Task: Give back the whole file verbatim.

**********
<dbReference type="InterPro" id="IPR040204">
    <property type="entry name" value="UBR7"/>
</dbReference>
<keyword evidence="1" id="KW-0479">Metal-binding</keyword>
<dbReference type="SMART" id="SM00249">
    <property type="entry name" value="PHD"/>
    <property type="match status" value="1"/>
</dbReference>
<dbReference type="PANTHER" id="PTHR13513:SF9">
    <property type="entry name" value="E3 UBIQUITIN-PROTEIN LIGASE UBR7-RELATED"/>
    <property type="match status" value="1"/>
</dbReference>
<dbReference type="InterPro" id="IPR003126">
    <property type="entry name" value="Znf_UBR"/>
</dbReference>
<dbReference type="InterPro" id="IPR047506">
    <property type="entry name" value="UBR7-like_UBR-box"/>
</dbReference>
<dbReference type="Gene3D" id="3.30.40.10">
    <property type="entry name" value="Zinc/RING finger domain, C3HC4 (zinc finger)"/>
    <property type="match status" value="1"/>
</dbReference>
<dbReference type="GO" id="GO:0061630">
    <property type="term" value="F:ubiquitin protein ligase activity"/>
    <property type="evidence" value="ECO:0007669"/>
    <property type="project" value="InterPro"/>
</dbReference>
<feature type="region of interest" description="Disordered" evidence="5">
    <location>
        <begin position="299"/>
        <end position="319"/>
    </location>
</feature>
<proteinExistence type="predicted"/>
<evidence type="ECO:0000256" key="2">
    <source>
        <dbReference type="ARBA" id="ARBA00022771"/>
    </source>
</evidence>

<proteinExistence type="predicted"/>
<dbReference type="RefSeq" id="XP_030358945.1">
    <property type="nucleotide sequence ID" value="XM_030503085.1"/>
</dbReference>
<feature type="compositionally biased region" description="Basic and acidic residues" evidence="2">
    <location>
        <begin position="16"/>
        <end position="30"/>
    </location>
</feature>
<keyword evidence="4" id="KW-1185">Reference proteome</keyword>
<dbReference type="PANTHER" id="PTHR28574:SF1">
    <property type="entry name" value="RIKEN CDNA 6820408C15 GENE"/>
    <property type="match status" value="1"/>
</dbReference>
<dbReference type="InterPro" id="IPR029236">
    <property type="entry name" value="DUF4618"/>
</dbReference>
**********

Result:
<dbReference type="InterPro" id="IPR040204">
    <property type="entry name" value="UBR7"/>
</dbReference>
<keyword evidence="1" id="KW-0479">Metal-binding</keyword>
<dbReference type="SMART" id="SM00249">
    <property type="entry name" value="PHD"/>
    <property type="match status" value="1"/>
</dbReference>
<dbReference type="PANTHER" id="PTHR13513:SF9">
    <property type="entry name" value="E3 UBIQUITIN-PROTEIN LIGASE UBR7-RELATED"/>
    <property type="match status" value="1"/>
</dbReference>
<dbReference type="InterPro" id="IPR003126">
    <property type="entry name" value="Znf_UBR"/>
</dbReference>
<dbReference type="InterPro" id="IPR047506">
    <property type="entry name" value="UBR7-like_UBR-box"/>
</dbReference>
<dbReference type="Gene3D" id="3.30.40.10">
    <property type="entry name" value="Zinc/RING finger domain, C3HC4 (zinc finger)"/>
    <property type="match status" value="1"/>
</dbReference>
<dbReference type="GO" id="GO:0061630">
    <property type="term" value="F:ubiquitin protein ligase activity"/>
    <property type="evidence" value="ECO:0007669"/>
    <property type="project" value="InterPro"/>
</dbReference>
<feature type="region of interest" description="Disordered" evidence="5">
    <location>
        <begin position="299"/>
        <end position="319"/>
    </location>
</feature>
<proteinExistence type="predicted"/>
<evidence type="ECO:0000256" key="2">
    <source>
        <dbReference type="ARBA" id="ARBA00022771"/>
    </source>
</evidence>

<proteinExistence type="predicted"/>
<dbReference type="RefSeq" id="XP_030358945.1">
    <property type="nucleotide sequence ID" value="XM_030503085.1"/>
</dbReference>
<feature type="compositionally biased region" description="Basic and acidic residues" evidence="2">
    <location>
        <begin position="16"/>
        <end position="30"/>
    </location>
</feature>
<keyword evidence="4" id="KW-1185">Reference proteome</keyword>
<dbReference type="PANTHER" id="PTHR28574:SF1">
    <property type="entry name" value="RIKEN CDNA 6820408C15 GENE"/>
    <property type="match status" value="1"/>
</dbReference>
<dbReference type="InterPro" id="IPR029236">
    <property type="entry name" value="DUF4618"/>
</dbReference>